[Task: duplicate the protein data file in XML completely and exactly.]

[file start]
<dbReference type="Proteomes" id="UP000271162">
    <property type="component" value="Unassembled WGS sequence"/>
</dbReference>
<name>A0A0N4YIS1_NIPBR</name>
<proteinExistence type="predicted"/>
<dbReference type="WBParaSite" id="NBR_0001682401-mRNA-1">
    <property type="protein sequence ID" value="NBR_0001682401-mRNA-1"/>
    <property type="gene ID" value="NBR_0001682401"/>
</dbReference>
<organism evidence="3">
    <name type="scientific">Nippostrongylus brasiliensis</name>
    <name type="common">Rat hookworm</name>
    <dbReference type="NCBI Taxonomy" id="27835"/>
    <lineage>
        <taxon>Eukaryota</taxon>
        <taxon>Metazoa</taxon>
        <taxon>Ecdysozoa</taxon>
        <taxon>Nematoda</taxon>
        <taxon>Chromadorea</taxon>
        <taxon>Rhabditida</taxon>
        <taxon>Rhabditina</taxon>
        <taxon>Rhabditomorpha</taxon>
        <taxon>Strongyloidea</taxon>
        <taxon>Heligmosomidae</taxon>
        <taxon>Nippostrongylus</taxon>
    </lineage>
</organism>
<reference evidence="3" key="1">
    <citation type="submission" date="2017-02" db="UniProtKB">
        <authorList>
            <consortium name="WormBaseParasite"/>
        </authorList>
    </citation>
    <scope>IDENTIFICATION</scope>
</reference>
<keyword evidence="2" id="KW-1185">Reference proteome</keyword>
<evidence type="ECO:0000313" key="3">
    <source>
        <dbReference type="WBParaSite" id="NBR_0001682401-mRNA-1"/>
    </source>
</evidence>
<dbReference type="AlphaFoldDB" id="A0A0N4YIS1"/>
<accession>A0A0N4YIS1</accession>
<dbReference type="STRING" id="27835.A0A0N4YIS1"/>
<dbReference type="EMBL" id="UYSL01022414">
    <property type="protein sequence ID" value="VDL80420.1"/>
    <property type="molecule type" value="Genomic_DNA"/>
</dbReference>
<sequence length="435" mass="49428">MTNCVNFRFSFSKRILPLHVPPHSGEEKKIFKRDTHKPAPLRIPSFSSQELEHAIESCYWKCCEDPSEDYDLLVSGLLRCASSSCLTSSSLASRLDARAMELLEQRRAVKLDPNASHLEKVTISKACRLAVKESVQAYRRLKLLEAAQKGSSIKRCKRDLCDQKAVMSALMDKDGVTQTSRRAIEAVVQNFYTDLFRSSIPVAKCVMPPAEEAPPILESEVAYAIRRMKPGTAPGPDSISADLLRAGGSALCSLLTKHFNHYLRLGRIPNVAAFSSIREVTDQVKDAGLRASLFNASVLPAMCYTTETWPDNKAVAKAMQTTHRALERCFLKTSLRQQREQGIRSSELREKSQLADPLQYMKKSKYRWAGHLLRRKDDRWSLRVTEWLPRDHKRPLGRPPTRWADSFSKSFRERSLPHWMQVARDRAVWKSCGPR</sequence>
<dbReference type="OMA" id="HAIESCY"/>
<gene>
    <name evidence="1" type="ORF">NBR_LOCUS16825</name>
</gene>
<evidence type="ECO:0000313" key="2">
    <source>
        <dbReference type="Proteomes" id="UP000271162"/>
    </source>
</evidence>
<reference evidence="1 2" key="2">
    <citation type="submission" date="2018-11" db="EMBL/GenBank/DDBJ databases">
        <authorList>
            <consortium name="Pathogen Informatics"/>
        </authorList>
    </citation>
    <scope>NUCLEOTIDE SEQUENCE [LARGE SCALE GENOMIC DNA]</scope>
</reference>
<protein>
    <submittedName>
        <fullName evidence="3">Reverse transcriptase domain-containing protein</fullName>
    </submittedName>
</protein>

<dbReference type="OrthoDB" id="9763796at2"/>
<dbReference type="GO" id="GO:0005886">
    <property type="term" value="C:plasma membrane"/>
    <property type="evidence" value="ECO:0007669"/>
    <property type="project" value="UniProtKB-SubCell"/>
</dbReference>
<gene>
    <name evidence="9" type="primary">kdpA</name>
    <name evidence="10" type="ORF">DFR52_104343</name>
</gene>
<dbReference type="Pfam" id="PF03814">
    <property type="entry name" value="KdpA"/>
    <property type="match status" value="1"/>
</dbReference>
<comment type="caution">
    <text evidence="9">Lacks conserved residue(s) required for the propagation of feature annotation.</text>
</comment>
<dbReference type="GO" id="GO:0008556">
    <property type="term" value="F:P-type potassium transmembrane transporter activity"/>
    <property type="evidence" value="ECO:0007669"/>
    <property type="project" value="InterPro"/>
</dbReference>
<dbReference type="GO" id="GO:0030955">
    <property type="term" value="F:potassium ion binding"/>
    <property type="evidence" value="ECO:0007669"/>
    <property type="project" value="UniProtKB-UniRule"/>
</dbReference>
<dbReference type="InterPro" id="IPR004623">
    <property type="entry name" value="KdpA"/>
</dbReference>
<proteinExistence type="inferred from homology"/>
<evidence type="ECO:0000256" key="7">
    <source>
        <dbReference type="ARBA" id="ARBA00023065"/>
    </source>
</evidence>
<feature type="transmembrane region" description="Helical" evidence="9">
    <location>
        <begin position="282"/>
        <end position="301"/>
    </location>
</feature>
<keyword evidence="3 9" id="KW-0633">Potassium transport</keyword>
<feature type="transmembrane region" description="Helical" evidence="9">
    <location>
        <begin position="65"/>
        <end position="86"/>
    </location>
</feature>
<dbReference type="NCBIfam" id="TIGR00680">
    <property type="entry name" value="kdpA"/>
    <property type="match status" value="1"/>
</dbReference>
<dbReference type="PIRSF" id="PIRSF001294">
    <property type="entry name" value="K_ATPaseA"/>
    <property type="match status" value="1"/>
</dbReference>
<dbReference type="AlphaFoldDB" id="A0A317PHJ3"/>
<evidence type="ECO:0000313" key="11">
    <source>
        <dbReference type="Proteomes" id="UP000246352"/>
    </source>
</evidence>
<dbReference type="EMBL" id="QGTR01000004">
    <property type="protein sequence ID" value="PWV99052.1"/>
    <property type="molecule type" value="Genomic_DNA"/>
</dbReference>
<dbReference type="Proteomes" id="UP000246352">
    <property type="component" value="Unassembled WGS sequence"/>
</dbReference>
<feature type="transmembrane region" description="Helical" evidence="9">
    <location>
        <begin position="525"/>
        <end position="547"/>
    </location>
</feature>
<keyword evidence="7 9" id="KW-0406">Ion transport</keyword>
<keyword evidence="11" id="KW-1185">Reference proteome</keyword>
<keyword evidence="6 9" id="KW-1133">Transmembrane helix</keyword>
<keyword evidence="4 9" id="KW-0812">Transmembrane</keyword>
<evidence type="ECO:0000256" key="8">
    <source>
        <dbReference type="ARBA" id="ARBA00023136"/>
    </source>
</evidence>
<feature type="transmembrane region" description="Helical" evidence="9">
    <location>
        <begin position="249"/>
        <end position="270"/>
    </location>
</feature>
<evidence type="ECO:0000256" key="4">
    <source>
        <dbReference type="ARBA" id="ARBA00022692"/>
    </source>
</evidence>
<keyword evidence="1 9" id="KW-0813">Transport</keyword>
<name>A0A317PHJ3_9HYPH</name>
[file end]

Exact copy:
<dbReference type="Proteomes" id="UP000271162">
    <property type="component" value="Unassembled WGS sequence"/>
</dbReference>
<name>A0A0N4YIS1_NIPBR</name>
<proteinExistence type="predicted"/>
<dbReference type="WBParaSite" id="NBR_0001682401-mRNA-1">
    <property type="protein sequence ID" value="NBR_0001682401-mRNA-1"/>
    <property type="gene ID" value="NBR_0001682401"/>
</dbReference>
<organism evidence="3">
    <name type="scientific">Nippostrongylus brasiliensis</name>
    <name type="common">Rat hookworm</name>
    <dbReference type="NCBI Taxonomy" id="27835"/>
    <lineage>
        <taxon>Eukaryota</taxon>
        <taxon>Metazoa</taxon>
        <taxon>Ecdysozoa</taxon>
        <taxon>Nematoda</taxon>
        <taxon>Chromadorea</taxon>
        <taxon>Rhabditida</taxon>
        <taxon>Rhabditina</taxon>
        <taxon>Rhabditomorpha</taxon>
        <taxon>Strongyloidea</taxon>
        <taxon>Heligmosomidae</taxon>
        <taxon>Nippostrongylus</taxon>
    </lineage>
</organism>
<reference evidence="3" key="1">
    <citation type="submission" date="2017-02" db="UniProtKB">
        <authorList>
            <consortium name="WormBaseParasite"/>
        </authorList>
    </citation>
    <scope>IDENTIFICATION</scope>
</reference>
<keyword evidence="2" id="KW-1185">Reference proteome</keyword>
<evidence type="ECO:0000313" key="3">
    <source>
        <dbReference type="WBParaSite" id="NBR_0001682401-mRNA-1"/>
    </source>
</evidence>
<dbReference type="AlphaFoldDB" id="A0A0N4YIS1"/>
<accession>A0A0N4YIS1</accession>
<dbReference type="STRING" id="27835.A0A0N4YIS1"/>
<dbReference type="EMBL" id="UYSL01022414">
    <property type="protein sequence ID" value="VDL80420.1"/>
    <property type="molecule type" value="Genomic_DNA"/>
</dbReference>
<sequence length="435" mass="49428">MTNCVNFRFSFSKRILPLHVPPHSGEEKKIFKRDTHKPAPLRIPSFSSQELEHAIESCYWKCCEDPSEDYDLLVSGLLRCASSSCLTSSSLASRLDARAMELLEQRRAVKLDPNASHLEKVTISKACRLAVKESVQAYRRLKLLEAAQKGSSIKRCKRDLCDQKAVMSALMDKDGVTQTSRRAIEAVVQNFYTDLFRSSIPVAKCVMPPAEEAPPILESEVAYAIRRMKPGTAPGPDSISADLLRAGGSALCSLLTKHFNHYLRLGRIPNVAAFSSIREVTDQVKDAGLRASLFNASVLPAMCYTTETWPDNKAVAKAMQTTHRALERCFLKTSLRQQREQGIRSSELREKSQLADPLQYMKKSKYRWAGHLLRRKDDRWSLRVTEWLPRDHKRPLGRPPTRWADSFSKSFRERSLPHWMQVARDRAVWKSCGPR</sequence>
<dbReference type="OMA" id="HAIESCY"/>
<gene>
    <name evidence="1" type="ORF">NBR_LOCUS16825</name>
</gene>
<evidence type="ECO:0000313" key="2">
    <source>
        <dbReference type="Proteomes" id="UP000271162"/>
    </source>
</evidence>
<reference evidence="1 2" key="2">
    <citation type="submission" date="2018-11" db="EMBL/GenBank/DDBJ databases">
        <authorList>
            <consortium name="Pathogen Informatics"/>
        </authorList>
    </citation>
    <scope>NUCLEOTIDE SEQUENCE [LARGE SCALE GENOMIC DNA]</scope>
</reference>
<protein>
    <submittedName>
        <fullName evidence="3">Reverse transcriptase domain-containing protein</fullName>
    </submittedName>
</protein>

<dbReference type="OrthoDB" id="9763796at2"/>
<dbReference type="GO" id="GO:0005886">
    <property type="term" value="C:plasma membrane"/>
    <property type="evidence" value="ECO:0007669"/>
    <property type="project" value="UniProtKB-SubCell"/>
</dbReference>
<gene>
    <name evidence="9" type="primary">kdpA</name>
    <name evidence="10" type="ORF">DFR52_104343</name>
</gene>
<dbReference type="Pfam" id="PF03814">
    <property type="entry name" value="KdpA"/>
    <property type="match status" value="1"/>
</dbReference>
<comment type="caution">
    <text evidence="9">Lacks conserved residue(s) required for the propagation of feature annotation.</text>
</comment>
<dbReference type="GO" id="GO:0008556">
    <property type="term" value="F:P-type potassium transmembrane transporter activity"/>
    <property type="evidence" value="ECO:0007669"/>
    <property type="project" value="InterPro"/>
</dbReference>
<dbReference type="GO" id="GO:0030955">
    <property type="term" value="F:potassium ion binding"/>
    <property type="evidence" value="ECO:0007669"/>
    <property type="project" value="UniProtKB-UniRule"/>
</dbReference>
<dbReference type="InterPro" id="IPR004623">
    <property type="entry name" value="KdpA"/>
</dbReference>
<proteinExistence type="inferred from homology"/>
<evidence type="ECO:0000256" key="7">
    <source>
        <dbReference type="ARBA" id="ARBA00023065"/>
    </source>
</evidence>
<feature type="transmembrane region" description="Helical" evidence="9">
    <location>
        <begin position="282"/>
        <end position="301"/>
    </location>
</feature>
<keyword evidence="3 9" id="KW-0633">Potassium transport</keyword>
<feature type="transmembrane region" description="Helical" evidence="9">
    <location>
        <begin position="65"/>
        <end position="86"/>
    </location>
</feature>
<dbReference type="NCBIfam" id="TIGR00680">
    <property type="entry name" value="kdpA"/>
    <property type="match status" value="1"/>
</dbReference>
<dbReference type="PIRSF" id="PIRSF001294">
    <property type="entry name" value="K_ATPaseA"/>
    <property type="match status" value="1"/>
</dbReference>
<dbReference type="AlphaFoldDB" id="A0A317PHJ3"/>
<evidence type="ECO:0000313" key="11">
    <source>
        <dbReference type="Proteomes" id="UP000246352"/>
    </source>
</evidence>
<dbReference type="EMBL" id="QGTR01000004">
    <property type="protein sequence ID" value="PWV99052.1"/>
    <property type="molecule type" value="Genomic_DNA"/>
</dbReference>
<dbReference type="Proteomes" id="UP000246352">
    <property type="component" value="Unassembled WGS sequence"/>
</dbReference>
<feature type="transmembrane region" description="Helical" evidence="9">
    <location>
        <begin position="525"/>
        <end position="547"/>
    </location>
</feature>
<keyword evidence="7 9" id="KW-0406">Ion transport</keyword>
<keyword evidence="11" id="KW-1185">Reference proteome</keyword>
<keyword evidence="6 9" id="KW-1133">Transmembrane helix</keyword>
<keyword evidence="4 9" id="KW-0812">Transmembrane</keyword>
<evidence type="ECO:0000256" key="8">
    <source>
        <dbReference type="ARBA" id="ARBA00023136"/>
    </source>
</evidence>
<feature type="transmembrane region" description="Helical" evidence="9">
    <location>
        <begin position="249"/>
        <end position="270"/>
    </location>
</feature>
<evidence type="ECO:0000256" key="4">
    <source>
        <dbReference type="ARBA" id="ARBA00022692"/>
    </source>
</evidence>
<keyword evidence="1 9" id="KW-0813">Transport</keyword>
<name>A0A317PHJ3_9HYPH</name>